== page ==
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Museo de la Memoria y los Derechos Humanos

Eduardo Guiloff

A new museum recollects the memories of the recent Chilean political history.

In 2009 the Chilean government decided to found El Museo de la Memoria y Los Derechos Humanos ("Museum of Memory and Human Rights") to recollect the memories of the desaparecidos under the Pinochet regime.
Located in Santiago del Chile, the museum retraces back the history of the Pinochet dictatorship, all the way from its origins (with the military coup of September 11, 1973, when former president Salvador Allende was killed and Augusto Pinochet rose to power) through to its modern implications: an important and essential step to take, in order to reveal and recount a mournful and dark period of time, that still haunts the country. Consequently, during the competition, it was asked to the architects to consider this place as a non-linear character in time, nor just the incorporation of images from part of the history of Chile, but, rather, a space that could shelter and transmit knowledge in an universal way.

The monumental glass, metal and wood building, a slenderly rectangular parallelepiped, is in fact set in an East-West direction, a choice of strong semantic sense: "it lets life flow from the mountain range to the sea of our thin country, always keeping in mind the path of our own sunshine", says the architects.
The building was designed to create an urban microspace: the Bar and Base, that constitute the essential structure of the museum, configure a new public space, so that the Museum can be seen as a new landmark of the city, more than just an indispensable tribute to the history.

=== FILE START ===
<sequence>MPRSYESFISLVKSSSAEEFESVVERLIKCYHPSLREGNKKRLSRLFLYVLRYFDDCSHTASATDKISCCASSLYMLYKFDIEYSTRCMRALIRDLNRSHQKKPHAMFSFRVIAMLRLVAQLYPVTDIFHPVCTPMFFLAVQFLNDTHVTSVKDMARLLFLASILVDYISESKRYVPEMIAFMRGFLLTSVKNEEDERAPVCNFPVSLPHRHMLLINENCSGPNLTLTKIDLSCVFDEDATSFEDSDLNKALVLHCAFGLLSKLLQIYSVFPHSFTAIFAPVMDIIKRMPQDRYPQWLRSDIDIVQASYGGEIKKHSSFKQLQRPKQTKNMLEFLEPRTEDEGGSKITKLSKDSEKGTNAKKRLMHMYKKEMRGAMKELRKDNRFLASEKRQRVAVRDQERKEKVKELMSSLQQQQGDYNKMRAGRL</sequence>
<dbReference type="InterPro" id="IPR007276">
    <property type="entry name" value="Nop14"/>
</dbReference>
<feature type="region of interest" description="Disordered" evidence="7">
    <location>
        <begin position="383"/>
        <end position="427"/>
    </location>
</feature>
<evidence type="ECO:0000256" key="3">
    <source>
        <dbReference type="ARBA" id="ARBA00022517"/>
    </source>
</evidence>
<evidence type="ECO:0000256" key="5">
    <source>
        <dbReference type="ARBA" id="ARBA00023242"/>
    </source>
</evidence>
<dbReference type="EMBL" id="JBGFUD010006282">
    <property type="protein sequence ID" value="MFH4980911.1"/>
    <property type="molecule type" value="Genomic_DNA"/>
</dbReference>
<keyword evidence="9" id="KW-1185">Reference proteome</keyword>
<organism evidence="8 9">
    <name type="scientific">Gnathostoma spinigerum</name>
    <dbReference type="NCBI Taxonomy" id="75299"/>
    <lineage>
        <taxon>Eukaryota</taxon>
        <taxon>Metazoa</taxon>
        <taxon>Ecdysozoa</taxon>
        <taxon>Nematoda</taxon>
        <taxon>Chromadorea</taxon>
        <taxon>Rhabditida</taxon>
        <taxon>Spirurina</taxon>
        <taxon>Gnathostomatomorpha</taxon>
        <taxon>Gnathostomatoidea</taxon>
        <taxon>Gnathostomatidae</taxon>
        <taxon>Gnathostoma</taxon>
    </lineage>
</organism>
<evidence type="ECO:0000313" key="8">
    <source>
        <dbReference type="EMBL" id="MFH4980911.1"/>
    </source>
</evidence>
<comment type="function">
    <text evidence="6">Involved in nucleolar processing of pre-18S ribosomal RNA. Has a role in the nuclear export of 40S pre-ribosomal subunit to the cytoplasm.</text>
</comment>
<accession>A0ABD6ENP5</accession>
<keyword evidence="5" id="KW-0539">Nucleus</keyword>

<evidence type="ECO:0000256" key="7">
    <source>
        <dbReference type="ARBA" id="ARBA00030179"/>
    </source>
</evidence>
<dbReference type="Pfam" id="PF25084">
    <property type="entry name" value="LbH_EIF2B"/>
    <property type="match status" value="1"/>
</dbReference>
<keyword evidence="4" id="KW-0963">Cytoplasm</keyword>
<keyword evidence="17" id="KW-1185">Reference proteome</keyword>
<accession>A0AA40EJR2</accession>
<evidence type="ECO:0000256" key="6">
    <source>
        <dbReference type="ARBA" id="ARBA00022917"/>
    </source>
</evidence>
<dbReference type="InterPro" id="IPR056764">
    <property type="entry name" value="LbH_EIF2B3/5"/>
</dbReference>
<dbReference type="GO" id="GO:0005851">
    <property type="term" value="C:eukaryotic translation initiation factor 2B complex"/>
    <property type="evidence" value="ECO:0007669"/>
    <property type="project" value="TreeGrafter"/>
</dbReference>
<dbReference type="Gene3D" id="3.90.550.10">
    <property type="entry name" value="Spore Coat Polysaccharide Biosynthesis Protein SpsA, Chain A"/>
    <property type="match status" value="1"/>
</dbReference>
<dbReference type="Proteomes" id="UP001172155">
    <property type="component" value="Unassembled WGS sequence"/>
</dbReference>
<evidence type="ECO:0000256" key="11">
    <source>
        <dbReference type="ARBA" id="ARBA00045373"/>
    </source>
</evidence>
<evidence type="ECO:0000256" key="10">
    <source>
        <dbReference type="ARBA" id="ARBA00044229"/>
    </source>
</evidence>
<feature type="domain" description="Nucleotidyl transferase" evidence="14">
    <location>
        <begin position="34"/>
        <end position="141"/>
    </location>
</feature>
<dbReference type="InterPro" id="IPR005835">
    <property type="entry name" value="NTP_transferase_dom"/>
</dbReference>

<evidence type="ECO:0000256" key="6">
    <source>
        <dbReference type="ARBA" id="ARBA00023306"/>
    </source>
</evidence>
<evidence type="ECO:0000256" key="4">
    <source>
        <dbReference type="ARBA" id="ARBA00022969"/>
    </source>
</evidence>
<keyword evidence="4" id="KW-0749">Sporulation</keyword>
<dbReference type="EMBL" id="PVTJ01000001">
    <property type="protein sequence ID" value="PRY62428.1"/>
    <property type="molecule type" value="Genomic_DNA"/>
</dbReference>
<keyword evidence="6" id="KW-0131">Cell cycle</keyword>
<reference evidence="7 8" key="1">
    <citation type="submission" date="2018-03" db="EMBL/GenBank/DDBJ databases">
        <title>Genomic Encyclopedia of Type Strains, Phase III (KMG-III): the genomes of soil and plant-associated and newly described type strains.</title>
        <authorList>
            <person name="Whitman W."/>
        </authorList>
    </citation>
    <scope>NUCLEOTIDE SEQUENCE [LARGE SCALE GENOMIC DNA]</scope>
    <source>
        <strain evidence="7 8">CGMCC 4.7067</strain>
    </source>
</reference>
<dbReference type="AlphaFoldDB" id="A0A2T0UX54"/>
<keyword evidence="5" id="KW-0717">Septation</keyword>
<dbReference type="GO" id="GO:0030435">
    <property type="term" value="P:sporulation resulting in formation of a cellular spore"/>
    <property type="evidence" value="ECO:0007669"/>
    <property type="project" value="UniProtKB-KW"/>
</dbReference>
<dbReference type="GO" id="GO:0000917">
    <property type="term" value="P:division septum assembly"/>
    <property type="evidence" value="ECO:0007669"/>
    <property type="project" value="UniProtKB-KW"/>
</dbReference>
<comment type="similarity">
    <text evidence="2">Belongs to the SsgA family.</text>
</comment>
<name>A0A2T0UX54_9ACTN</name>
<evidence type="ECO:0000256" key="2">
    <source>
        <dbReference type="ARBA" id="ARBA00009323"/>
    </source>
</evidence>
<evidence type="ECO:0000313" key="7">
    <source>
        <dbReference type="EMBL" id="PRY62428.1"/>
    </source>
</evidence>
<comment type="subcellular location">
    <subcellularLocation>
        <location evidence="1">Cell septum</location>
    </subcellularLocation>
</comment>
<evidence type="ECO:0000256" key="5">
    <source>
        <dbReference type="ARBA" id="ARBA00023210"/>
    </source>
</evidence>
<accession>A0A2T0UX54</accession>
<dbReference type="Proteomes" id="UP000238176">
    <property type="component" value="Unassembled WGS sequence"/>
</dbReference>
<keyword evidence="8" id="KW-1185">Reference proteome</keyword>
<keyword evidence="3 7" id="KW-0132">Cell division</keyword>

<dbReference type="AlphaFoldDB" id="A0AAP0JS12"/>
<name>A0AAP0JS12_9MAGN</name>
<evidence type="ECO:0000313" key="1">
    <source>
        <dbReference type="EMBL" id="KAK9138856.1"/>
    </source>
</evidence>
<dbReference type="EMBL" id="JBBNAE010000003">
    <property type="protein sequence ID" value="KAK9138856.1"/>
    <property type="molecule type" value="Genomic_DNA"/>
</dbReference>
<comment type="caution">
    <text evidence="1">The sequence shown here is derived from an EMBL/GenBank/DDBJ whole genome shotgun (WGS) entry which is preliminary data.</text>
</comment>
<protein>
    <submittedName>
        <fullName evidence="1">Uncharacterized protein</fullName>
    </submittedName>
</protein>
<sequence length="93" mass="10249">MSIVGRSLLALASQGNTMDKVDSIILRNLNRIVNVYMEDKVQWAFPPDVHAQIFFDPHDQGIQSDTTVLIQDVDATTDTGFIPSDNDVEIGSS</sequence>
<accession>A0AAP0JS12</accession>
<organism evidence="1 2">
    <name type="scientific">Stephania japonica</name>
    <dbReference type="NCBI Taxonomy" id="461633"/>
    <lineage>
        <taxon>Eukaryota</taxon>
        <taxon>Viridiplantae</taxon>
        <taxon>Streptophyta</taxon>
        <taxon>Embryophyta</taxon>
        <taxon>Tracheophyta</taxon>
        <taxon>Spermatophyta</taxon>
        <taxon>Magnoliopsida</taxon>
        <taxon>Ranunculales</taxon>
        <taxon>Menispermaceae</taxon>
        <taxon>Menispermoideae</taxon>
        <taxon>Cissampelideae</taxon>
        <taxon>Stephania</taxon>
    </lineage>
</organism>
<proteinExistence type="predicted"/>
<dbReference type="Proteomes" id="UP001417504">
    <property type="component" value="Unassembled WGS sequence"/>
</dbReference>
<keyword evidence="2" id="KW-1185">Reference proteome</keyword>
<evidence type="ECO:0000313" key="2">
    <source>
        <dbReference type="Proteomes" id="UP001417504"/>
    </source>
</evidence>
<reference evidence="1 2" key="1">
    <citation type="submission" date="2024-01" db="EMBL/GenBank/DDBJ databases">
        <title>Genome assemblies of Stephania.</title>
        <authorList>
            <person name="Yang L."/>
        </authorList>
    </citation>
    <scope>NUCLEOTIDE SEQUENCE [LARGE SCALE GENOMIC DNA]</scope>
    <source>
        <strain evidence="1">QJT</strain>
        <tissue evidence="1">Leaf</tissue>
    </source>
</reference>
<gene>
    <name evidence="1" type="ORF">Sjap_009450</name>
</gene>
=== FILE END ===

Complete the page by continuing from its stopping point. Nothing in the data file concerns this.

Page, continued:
The video filmed by Eduardo Guiloff captures the delicate use of lights made by Mario Figueroa, Lucas Fehr and Carlos Dias and help us in the understanding of the role of this building in the city.

Chilean videomaker and architect, Eduardo Guiloff expresses in this video his reflection on the relationship between building and emotions: "what is architecture?" - he asks - "is it just a combination of elements that creates a building?". Being the first architects in his family, Eduardo struggled in communicating what architecture meant to him: "I consider myself a very sentimental person and my family never really understood what architecture meant to me, because I always talks more about feelings, than construction work. That's because, every time I walk into a building, I am overwhelmed by emotions. For this video, I've asked myself what the building means to me".
He wanted to express not just the structure of the building, the delicate use of light interacting with the glass and steel cage, the way it creates an urban space crossed by pedestrians - all things that could be easily detected in the short film; what really prompted Guiloff's research is how a space interacts with its subject.

For this extent, he curated with great attention the use of music, as to create a slow and steady rhythm that could transmit the atmosphere of the museum: we see the entrance of the majestic museum, a wall covered in pictures of the desaparecidos, the peculiar way in which the architects used the internal volumes, but it's no more than a glimpse of the three floors of exhibited material.
"This museum is of the memory and the human rights, dedicated to all those who lost their lives in a delicate time for Chile. The idea of the film is not about the content, is about how this architecture wraps up the content".

(Story by Sara Marzullo, The Architecture Player)


Architect: Mario Figueroa, Lucas Fehr and Carlos Dias
Mentioned project: Museo de la Memoria y los Derechos Humanos (2009-2010)
Project location: Santiago, Chile

Chile 2010
Duration: 1'46"